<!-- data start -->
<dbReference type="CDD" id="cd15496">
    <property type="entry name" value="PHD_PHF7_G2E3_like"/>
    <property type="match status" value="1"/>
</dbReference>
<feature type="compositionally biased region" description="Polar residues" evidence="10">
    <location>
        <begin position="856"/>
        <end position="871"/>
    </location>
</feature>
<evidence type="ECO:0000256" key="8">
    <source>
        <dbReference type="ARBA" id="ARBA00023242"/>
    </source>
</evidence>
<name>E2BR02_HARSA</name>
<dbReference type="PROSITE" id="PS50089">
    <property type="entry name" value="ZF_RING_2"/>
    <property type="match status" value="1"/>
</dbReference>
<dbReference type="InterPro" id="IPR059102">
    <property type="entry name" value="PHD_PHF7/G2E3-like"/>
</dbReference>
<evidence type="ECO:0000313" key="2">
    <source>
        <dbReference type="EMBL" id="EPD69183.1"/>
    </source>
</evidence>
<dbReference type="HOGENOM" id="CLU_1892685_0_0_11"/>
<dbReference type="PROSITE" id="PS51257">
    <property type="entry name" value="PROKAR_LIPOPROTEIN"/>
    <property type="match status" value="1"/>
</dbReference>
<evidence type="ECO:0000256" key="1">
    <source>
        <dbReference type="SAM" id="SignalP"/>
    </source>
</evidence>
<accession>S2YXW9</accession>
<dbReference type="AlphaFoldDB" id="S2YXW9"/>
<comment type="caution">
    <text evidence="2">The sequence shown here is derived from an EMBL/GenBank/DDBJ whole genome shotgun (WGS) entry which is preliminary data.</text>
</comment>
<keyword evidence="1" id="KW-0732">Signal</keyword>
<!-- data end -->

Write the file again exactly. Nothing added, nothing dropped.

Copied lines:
<dbReference type="CDD" id="cd15496">
    <property type="entry name" value="PHD_PHF7_G2E3_like"/>
    <property type="match status" value="1"/>
</dbReference>
<feature type="compositionally biased region" description="Polar residues" evidence="10">
    <location>
        <begin position="856"/>
        <end position="871"/>
    </location>
</feature>
<evidence type="ECO:0000256" key="8">
    <source>
        <dbReference type="ARBA" id="ARBA00023242"/>
    </source>
</evidence>
<name>E2BR02_HARSA</name>
<dbReference type="PROSITE" id="PS50089">
    <property type="entry name" value="ZF_RING_2"/>
    <property type="match status" value="1"/>
</dbReference>
<dbReference type="InterPro" id="IPR059102">
    <property type="entry name" value="PHD_PHF7/G2E3-like"/>
</dbReference>
<evidence type="ECO:0000313" key="2">
    <source>
        <dbReference type="EMBL" id="EPD69183.1"/>
    </source>
</evidence>
<dbReference type="HOGENOM" id="CLU_1892685_0_0_11"/>
<dbReference type="PROSITE" id="PS51257">
    <property type="entry name" value="PROKAR_LIPOPROTEIN"/>
    <property type="match status" value="1"/>
</dbReference>
<evidence type="ECO:0000256" key="1">
    <source>
        <dbReference type="SAM" id="SignalP"/>
    </source>
</evidence>
<accession>S2YXW9</accession>
<dbReference type="AlphaFoldDB" id="S2YXW9"/>
<comment type="caution">
    <text evidence="2">The sequence shown here is derived from an EMBL/GenBank/DDBJ whole genome shotgun (WGS) entry which is preliminary data.</text>
</comment>
<keyword evidence="1" id="KW-0732">Signal</keyword>